Saturday, June 27, 2009
Les noces rouges
[This is a contribution to the Claude Chabrol Blog-a-Thon currently running at Flickhead from June 21 to June 30. For ten days, Flickhead will be dedicated to the works of the French New Wave master, and I'll be following along with many reviews of my own.]
To watch the films of Claude Chabrol is to become aware of the boredom and triviality of everyday life — and not just aware, but acutely sensitive, attuned to the daily, all too ordinary frustrations of strangled communication and deadened sensual impulses. His characters often seem to be sleepwalking, going through the motions, stoically living out clichés and genre conventions rather than thinking for themselves, acting for themselves, crafting a genuinely new and satisfying existence for themselves outside of the norm. Such is certainly the case with the central characters of Chabrol's Les noces rouges, who live out a generic tragedy and then, when it's all over, when everything has come to its predictable and devastating end, they admit that they never considered the alternatives, that it never even occurred to them that they could do anything else. Of course not; they are characters in a film that is, at least superficially, a thriller, and their actions are constrained by convention. Like puppets, they act out their predictable drama, murdering and deceiving in order to get what they think they want. This is all they can do. Chabrol's genius is to constrain his audience as well; it never occurs to us, watching the film, that there are any other possibilities, that there is anything outside the world we see onscreen. Thus the film's final lines are stunning in their anticlimactic brilliance, a shock to the system: you mean this didn't have to happen this way? Chabrol, for his part, delights in tricking us this way, but also despairs at the blindness and shortsightedness of those unwilling or unable to think for themselves.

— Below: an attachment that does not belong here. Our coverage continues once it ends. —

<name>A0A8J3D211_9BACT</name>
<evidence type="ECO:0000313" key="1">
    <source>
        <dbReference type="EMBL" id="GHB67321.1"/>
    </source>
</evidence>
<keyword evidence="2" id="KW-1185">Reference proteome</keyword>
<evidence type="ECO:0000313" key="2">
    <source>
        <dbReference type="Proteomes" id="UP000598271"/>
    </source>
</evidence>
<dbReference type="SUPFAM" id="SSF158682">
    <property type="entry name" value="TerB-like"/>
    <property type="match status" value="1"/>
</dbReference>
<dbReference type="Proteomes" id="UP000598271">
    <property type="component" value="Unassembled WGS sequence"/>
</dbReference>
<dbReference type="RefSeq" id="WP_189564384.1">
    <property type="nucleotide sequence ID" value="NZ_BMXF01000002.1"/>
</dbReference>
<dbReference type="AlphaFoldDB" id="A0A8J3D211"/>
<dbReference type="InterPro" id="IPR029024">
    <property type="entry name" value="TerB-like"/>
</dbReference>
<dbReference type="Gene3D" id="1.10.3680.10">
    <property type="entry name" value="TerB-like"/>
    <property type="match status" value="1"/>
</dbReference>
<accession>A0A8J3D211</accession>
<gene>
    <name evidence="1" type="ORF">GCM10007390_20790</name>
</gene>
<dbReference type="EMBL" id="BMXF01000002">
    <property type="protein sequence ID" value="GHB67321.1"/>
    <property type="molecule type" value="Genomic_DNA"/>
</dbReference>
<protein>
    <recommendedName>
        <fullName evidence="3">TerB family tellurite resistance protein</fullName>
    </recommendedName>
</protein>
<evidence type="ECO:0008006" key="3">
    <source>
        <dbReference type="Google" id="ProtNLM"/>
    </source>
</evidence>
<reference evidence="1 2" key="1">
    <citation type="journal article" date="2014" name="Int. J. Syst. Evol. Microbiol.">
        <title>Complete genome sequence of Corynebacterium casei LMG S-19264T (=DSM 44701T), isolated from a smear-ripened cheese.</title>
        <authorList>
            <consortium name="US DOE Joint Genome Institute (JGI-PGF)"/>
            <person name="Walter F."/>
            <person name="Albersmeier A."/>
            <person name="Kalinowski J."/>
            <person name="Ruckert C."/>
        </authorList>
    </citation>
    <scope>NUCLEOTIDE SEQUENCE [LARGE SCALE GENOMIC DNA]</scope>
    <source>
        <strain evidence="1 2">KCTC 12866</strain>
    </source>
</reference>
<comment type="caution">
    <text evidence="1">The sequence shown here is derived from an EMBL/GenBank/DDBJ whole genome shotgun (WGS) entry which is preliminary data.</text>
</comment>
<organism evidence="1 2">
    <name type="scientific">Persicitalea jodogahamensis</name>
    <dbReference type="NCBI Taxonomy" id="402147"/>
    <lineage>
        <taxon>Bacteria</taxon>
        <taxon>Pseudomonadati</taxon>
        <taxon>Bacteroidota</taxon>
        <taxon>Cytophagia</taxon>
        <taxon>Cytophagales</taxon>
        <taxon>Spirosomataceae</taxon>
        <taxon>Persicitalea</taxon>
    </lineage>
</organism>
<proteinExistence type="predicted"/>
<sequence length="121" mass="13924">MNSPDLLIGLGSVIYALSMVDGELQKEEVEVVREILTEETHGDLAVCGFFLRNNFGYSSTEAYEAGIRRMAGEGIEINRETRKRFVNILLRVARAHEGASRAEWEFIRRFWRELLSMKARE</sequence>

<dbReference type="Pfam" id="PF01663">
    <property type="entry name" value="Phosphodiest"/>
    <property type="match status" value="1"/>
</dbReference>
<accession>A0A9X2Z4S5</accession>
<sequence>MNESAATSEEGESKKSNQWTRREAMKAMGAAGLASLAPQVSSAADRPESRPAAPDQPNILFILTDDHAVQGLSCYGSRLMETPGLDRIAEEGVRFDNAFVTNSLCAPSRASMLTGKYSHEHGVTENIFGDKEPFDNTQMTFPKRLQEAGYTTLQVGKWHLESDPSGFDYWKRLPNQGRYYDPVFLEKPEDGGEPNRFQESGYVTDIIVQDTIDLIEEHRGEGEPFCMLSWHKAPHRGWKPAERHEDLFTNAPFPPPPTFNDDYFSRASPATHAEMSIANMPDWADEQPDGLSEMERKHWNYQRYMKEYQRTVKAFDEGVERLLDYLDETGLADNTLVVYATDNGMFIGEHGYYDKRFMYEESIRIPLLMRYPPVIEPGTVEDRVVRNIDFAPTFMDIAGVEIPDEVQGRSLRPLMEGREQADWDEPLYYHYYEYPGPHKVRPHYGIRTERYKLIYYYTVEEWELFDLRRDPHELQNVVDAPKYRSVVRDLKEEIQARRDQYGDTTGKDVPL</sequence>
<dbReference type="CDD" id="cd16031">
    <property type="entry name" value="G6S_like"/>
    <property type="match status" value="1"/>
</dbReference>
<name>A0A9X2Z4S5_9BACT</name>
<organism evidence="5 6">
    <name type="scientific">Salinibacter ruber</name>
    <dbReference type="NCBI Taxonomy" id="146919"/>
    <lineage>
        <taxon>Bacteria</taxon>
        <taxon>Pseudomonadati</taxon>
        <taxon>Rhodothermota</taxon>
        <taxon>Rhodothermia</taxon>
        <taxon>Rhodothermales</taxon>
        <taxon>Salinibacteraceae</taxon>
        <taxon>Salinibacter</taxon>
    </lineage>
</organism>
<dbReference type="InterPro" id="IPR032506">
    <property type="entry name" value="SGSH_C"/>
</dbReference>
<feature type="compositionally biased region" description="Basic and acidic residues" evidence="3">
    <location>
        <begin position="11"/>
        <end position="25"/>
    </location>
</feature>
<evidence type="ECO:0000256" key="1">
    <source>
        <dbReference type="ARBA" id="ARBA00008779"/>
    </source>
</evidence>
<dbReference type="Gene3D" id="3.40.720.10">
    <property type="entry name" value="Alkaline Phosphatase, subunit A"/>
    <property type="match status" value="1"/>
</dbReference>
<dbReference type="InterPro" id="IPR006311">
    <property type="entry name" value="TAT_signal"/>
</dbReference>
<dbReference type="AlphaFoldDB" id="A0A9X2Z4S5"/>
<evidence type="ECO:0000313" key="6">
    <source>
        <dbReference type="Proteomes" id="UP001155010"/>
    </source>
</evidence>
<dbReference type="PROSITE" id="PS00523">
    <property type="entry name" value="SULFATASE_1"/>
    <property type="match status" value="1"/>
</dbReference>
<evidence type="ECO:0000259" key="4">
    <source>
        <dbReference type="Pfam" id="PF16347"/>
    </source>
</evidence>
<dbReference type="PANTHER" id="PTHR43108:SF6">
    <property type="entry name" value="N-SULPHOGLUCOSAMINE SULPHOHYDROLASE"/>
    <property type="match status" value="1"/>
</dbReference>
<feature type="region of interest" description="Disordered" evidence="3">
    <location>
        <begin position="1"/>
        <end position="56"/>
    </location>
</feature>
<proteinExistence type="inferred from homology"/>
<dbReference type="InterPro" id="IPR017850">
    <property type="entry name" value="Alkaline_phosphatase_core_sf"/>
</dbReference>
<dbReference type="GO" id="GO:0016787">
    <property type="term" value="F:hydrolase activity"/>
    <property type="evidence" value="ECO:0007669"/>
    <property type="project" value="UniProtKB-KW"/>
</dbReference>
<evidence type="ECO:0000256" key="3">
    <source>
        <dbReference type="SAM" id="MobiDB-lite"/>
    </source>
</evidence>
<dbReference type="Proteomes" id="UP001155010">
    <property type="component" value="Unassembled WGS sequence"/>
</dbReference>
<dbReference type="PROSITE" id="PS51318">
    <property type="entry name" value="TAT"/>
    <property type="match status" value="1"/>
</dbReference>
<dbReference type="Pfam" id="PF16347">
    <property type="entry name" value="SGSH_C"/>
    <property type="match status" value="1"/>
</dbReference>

The film's central couple is the small-town deputy mayor Pierre Maury (Michel Piccoli) and Lucienne Delamare (Stéphane Audran), the wife of his boss, the mayor Paul (Claude Piéplu). Pierre and Lucienne are desperately in love, or at least that's what they think. Actually, they hardly say a word to one another that isn't about sex or waiting for sex or planning to have sex. When they meet for a rendezvous, they rush at one another, violently pawing at each other's bodies, mashing their lips together, biting each other. They are passionate, nearly nymphomaniacal in their desires, and their love sessions are almost comical in the extremity of their lust. It's like watching a fierce bumper car battle between Piccoli's slightly bulky, barrel-like torso and Audran's slender, shapely frame. But for the sake of movie conventions, they're in love, and this is what love looks like, ungainly and unrestrained as it is.
Despite this passionate affair, Lucienne is held back by Paul, who is often out of town and interested only in his ambitions but nevertheless gets in the way of her complete happiness, while Pierre is held back by his sickly wife Clotilde (Clotilde Joano), a depressed and depressing woman who seems to be slowly fading away from the world by will. It's obvious what's in store, at least in the broadest sense. After all, what always happens in movies to those unlucky enough to be married to straying spouses? But Chabrol does not focus on the expected plotting and double-crossing and foul play. He's more interested in the substance of daily life. So he observes, in patient silence, the numbing dullness of Pierre and Clotilde's dinner table, as they sit quietly, slurping soup, not talking to one another. He observes too the nighttime activity at the Delamare home, where Lucienne and her daughter Hélène (Eliana de Santis) watch TV, the bluish light flickering over their stony faces and blankly staring eyes. Chabrol understands boredom, understands routine and disinterest and unthinking time-wasting. These moments of emptiness are an especially vivid contrast against the messy, emotional, awkward passion of Lucienne and Pierre's many trysts.